10. How can we improve our image and show that we are adding value?
Communication skills are imperative to an effective audit team. Auditors are often hindered in this by the volume of technical data they must condense and the sometimes inconvenient truths they must deliver. While the auditing team is an essential component of many organizations, other departments may not readily see the value we add. It is part of our job to effectively communicate that value and show that we are here to serve.
9. Is my department meeting the board of directors' expectations, the audit committee, and senior management?
Internal auditors need to keep a healthy distance from those they assess to do their jobs effectively and independently. At the same time, audit findings and remediations are visible at the highest level of authority at an organization, and these authorities—not auditors—ultimately set the risk tolerance and chart the way forward in addressing outstanding risks. One of our challenges is maintaining the distance necessary to be an objective advisor while being sensitive and responsive to the organization's needs.
8. Are we missing any of the organization's key risks?
Is our internal audit agile enough to prioritize and deprioritize risks as the organization's needs change throughout the fiscal year? Are we leveraging technology and personnel to detect and analyze new risks effectively? Have we sufficiently understood the business strategy and operations across all organization levels to identify key emerging risks, educate stakeholders, and take advantage of any opportunities?
7. Are we aware of the relevant changes in our regulatory environment?
Regulatory changes are never made in secret, but it can be easy to fall behind or misunderstand them. Auditors must continuously renew their knowledge of these regulations or risk serious consequences.
6. Where can fraud occur?
The Internet of Things. Cloud computing. Data protection. Cybersecurity. Crisis response. These are all part of our everyday working lives, and they are all extremely susceptible to abuse and impenetrable to many of their users. How can I train my employees to detect abnormal behavior and unusual communication from outside and inside the firm? What are new areas of business ripe for fraudsters to take advantage of a lack of regulation?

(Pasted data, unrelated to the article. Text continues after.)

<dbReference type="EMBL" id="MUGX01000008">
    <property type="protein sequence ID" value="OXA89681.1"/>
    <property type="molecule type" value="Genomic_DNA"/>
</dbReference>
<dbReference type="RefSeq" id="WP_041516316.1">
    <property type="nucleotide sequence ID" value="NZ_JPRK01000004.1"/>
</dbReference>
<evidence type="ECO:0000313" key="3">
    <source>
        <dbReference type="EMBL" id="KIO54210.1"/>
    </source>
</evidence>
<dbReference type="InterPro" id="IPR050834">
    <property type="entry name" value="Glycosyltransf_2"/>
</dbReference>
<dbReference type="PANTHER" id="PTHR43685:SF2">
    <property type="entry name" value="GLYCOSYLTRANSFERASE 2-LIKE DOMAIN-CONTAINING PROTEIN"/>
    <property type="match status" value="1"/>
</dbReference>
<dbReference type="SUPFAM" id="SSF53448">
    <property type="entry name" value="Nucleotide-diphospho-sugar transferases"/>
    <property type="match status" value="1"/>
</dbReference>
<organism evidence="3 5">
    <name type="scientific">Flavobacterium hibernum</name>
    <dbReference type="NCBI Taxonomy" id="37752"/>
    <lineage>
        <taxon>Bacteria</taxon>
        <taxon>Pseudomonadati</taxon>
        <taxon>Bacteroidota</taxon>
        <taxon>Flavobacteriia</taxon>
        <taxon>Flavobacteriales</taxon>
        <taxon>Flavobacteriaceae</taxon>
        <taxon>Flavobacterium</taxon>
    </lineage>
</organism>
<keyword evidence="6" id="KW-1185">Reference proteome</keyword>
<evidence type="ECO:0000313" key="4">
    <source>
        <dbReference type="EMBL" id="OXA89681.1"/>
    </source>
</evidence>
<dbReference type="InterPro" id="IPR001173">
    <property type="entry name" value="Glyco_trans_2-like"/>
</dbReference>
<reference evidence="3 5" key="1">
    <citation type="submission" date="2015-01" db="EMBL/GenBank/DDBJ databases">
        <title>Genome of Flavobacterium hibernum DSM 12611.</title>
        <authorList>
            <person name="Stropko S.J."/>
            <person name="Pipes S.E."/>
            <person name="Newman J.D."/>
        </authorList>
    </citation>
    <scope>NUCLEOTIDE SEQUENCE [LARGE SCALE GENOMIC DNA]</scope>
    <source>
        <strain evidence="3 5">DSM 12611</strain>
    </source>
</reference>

5. Is our methodology helping or hindering our ability to audit faster, cheaper, and better?
Auditing can be a conservative industry, traditional in its methods. Sometimes this means that the work of auditing becomes hindered by cumbersome processes and bloated bureaucracies. At the same time, auditors are often asked to do more with fewer resources. Project management methodology and technology are vital to doing more with less—are we using the right tools?
4. Do I have the talent I need in my department to meet today's and tomorrow's needs?
Are we using an old-fashioned staffing model or out-of-date job descriptions and roles? Do my people have the training they need? Are we attracting cutting-edge talent? Are we retaining the talent we have? Are we getting the most from them? These are challenges for any department, but they can be essential to auditing teams due to the work's cyclical nature.
3. How can I increase the number of resources I have available given my increasing mandate?
Audit teams are being asked to do more with less. They must deal with this both by prioritizing more effectively and by finding untapped help where it exists. Limited resources should be focused on risks that directly threaten the achievement of enterprise objectives in order to deliver critical value to the organization. Auditors should also consider utilizing the expertise of team members in other departments (project managers, business analysts, accountants). Technology can also help (see below).
2. How can we use software and data analytics more effectively to provide better coverage?
What is the bleeding edge of data analytics? What improvements have been made in data monitoring and tracking since our last audit? What is my organization's tolerance for new ideas and IT products? What new vendors are on the market? We must continuously remain up-to-date on tech advancements that can improve our audit quality while saving money.
1. How can I better help the organization achieve its objectives?
It has been said that if you want auditing that matters, then audit what matters. The audit team must be intimately aware of the organization's enterprise objectives and plan its audit to be laser-focused on risks that directly affect those objectives. Have we prioritized risks with the company's goals in mind? If not, then they are correct to question our value.
Answers to these questions can be challenging to determine and even tougher to implement, but one of the most cost-effective ways to begin the process is with ongoing professional training designed to address these issues with proven best-practices and expert instruction.